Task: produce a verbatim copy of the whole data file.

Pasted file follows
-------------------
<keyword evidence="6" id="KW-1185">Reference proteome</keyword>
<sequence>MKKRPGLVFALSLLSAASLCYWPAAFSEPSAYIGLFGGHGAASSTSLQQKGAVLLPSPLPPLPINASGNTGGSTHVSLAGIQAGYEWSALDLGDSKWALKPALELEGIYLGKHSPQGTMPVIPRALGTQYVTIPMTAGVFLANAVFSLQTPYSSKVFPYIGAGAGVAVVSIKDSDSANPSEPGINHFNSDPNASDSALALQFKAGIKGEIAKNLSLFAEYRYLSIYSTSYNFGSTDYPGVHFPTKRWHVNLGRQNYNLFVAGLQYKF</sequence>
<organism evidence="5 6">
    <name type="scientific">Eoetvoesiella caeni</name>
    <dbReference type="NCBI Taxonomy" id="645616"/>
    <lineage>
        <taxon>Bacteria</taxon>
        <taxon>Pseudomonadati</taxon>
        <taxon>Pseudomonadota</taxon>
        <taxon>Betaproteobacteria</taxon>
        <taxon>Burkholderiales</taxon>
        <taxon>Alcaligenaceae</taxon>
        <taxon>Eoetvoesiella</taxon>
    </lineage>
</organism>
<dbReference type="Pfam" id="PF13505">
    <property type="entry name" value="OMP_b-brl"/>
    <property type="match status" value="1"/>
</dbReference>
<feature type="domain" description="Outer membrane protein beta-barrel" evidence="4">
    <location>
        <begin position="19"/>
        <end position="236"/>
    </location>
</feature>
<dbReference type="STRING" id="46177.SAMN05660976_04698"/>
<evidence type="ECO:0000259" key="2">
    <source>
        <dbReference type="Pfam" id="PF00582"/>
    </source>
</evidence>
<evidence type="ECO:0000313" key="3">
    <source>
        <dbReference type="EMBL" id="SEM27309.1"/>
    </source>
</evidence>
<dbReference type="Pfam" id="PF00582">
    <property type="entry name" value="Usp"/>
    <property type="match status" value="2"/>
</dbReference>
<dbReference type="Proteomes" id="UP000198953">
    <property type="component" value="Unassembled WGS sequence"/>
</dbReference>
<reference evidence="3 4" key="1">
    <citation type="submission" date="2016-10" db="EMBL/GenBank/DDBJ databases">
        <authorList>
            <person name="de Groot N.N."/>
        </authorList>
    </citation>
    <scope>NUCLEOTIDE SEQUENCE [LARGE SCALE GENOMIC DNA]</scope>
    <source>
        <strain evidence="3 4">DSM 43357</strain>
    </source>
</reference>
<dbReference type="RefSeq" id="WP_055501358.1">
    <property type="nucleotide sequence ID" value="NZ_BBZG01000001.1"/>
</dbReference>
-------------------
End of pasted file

<keyword evidence="6" id="KW-1185">Reference proteome</keyword>
<sequence>MKKRPGLVFALSLLSAASLCYWPAAFSEPSAYIGLFGGHGAASSTSLQQKGAVLLPSPLPPLPINASGNTGGSTHVSLAGIQAGYEWSALDLGDSKWALKPALELEGIYLGKHSPQGTMPVIPRALGTQYVTIPMTAGVFLANAVFSLQTPYSSKVFPYIGAGAGVAVVSIKDSDSANPSEPGINHFNSDPNASDSALALQFKAGIKGEIAKNLSLFAEYRYLSIYSTSYNFGSTDYPGVHFPTKRWHVNLGRQNYNLFVAGLQYKF</sequence>
<organism evidence="5 6">
    <name type="scientific">Eoetvoesiella caeni</name>
    <dbReference type="NCBI Taxonomy" id="645616"/>
    <lineage>
        <taxon>Bacteria</taxon>
        <taxon>Pseudomonadati</taxon>
        <taxon>Pseudomonadota</taxon>
        <taxon>Betaproteobacteria</taxon>
        <taxon>Burkholderiales</taxon>
        <taxon>Alcaligenaceae</taxon>
        <taxon>Eoetvoesiella</taxon>
    </lineage>
</organism>
<dbReference type="Pfam" id="PF13505">
    <property type="entry name" value="OMP_b-brl"/>
    <property type="match status" value="1"/>
</dbReference>
<feature type="domain" description="Outer membrane protein beta-barrel" evidence="4">
    <location>
        <begin position="19"/>
        <end position="236"/>
    </location>
</feature>
<dbReference type="STRING" id="46177.SAMN05660976_04698"/>
<evidence type="ECO:0000259" key="2">
    <source>
        <dbReference type="Pfam" id="PF00582"/>
    </source>
</evidence>
<evidence type="ECO:0000313" key="3">
    <source>
        <dbReference type="EMBL" id="SEM27309.1"/>
    </source>
</evidence>
<dbReference type="Pfam" id="PF00582">
    <property type="entry name" value="Usp"/>
    <property type="match status" value="2"/>
</dbReference>
<dbReference type="Proteomes" id="UP000198953">
    <property type="component" value="Unassembled WGS sequence"/>
</dbReference>
<reference evidence="3 4" key="1">
    <citation type="submission" date="2016-10" db="EMBL/GenBank/DDBJ databases">
        <authorList>
            <person name="de Groot N.N."/>
        </authorList>
    </citation>
    <scope>NUCLEOTIDE SEQUENCE [LARGE SCALE GENOMIC DNA]</scope>
    <source>
        <strain evidence="3 4">DSM 43357</strain>
    </source>
</reference>
<dbReference type="RefSeq" id="WP_055501358.1">
    <property type="nucleotide sequence ID" value="NZ_BBZG01000001.1"/>
</dbReference>